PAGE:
Swedish duo Cazzette are known for three things – their hit song "Beam Me Up," their hit song "Weapon," and their helmet masks (huge cassette tapes), which they wear onstage sometimes.
I recently chatted with them in a hotel suite immediately after their plane landed in Las Vegas. They were exhausted from traveling. But they were cheerful and preparing to play a show on the Strip. (On Monday, they DJ again at Wynn club XS.)
During the previous 26 hours, the brunette, Seb Furrer, had slept only three hours, and the blond, Alex Bjorklund, had slept just 30 minutes.
"I don’t even know where I am right now," Bjorklund said, eyes glazed. "There’s going to be some serious party napping going on here."
Furrer was missing his pet, a dwarf hamster.
"She’s back home," he said, forlornly.
Cazzette had a great 2012, releasing the album "Eject" and racking up big numbers on YouTube, music service Spotify, and Billboard dance charts – for creating their own songs, and for remixing tunes by Avicii and Kanye West.
Bjorklund and Furrer grew up on electronic music and East Coast hip-hop, so blending those two disparate genres has been easy and fun.
"It’s different tempos. It’s different rhythms. It’s unexpected. That’s what speaks to me," Bjorklund said.
"When we did the Lil Wayne bootleg – ‘Look at Me Now’ and especially ‘Part Two’ – it was really interesting. The rap comes in as a kind of first refrain. It’s unique."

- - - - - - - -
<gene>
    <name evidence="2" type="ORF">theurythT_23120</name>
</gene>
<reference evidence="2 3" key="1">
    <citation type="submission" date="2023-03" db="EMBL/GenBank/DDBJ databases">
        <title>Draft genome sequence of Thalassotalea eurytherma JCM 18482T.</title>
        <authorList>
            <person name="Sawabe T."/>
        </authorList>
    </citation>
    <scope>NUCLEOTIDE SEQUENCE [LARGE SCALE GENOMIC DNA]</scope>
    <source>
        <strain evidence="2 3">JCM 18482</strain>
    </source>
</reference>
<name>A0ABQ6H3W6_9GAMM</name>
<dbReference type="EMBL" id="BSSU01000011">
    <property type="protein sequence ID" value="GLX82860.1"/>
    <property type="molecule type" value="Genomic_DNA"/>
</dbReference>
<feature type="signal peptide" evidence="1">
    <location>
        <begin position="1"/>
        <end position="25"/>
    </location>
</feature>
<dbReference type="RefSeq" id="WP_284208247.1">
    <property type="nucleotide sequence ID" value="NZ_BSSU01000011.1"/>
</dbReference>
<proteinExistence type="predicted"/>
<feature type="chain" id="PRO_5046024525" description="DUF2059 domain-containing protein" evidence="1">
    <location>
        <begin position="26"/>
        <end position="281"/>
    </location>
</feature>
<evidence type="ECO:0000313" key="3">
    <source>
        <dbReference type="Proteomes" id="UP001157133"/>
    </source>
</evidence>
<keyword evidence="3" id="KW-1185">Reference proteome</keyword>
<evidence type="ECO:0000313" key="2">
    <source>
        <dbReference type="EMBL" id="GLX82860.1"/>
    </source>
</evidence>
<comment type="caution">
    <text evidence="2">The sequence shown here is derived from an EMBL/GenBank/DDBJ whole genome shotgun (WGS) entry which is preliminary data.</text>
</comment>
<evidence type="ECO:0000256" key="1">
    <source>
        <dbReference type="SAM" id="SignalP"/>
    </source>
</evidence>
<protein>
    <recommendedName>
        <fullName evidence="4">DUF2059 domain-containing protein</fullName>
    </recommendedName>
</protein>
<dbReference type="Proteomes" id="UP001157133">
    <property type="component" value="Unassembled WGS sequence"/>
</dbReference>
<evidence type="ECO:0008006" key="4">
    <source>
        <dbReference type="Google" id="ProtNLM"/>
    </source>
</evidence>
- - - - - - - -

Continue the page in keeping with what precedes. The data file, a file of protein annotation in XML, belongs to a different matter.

Other producers churn out Top 40 pop singles combining hip-hop and electronic, but Bjorklund doesn’t think it always works.
"I’m going to get in a lot of trouble for saying this, but that’s not real hip-hop," he said.
These Cazzette kids are young. An older DJ, Rob "Fergie" Guson, told me he met Cazzette on tour in Korea, where Fergie told the Cazzette kids that the first DJ concert he saw was by Carl Cox in Belfast in 1991.
Bjorklund was flabbergasted and told Fergie he wasn’t even born until 1993, which made Fergie laugh and wonder if he is old now at age 32.
I reminded Bjorklund and Furrer of their Korean encounter with Fergie, and they laughed at their own youth.
"People have been around this music for so long, and I’ve been around for only five years!" Bjorklund said.
"That puts you in perspective," Furrer said.
We talked about other things, and then Cazzette had to get their power naps.
I bid them farewell and told Furrer he should have snuck his pet on the plane.
He said it would have been hard to explain a hamster in his pants – but then he changed his mind:
"It’s a perfect pickup line!"
Doug Elfman’s column appears Tuesdays, Thursdays and Fridays. Email him at email@example.com. He blogs at reviewjournal.com/elfman.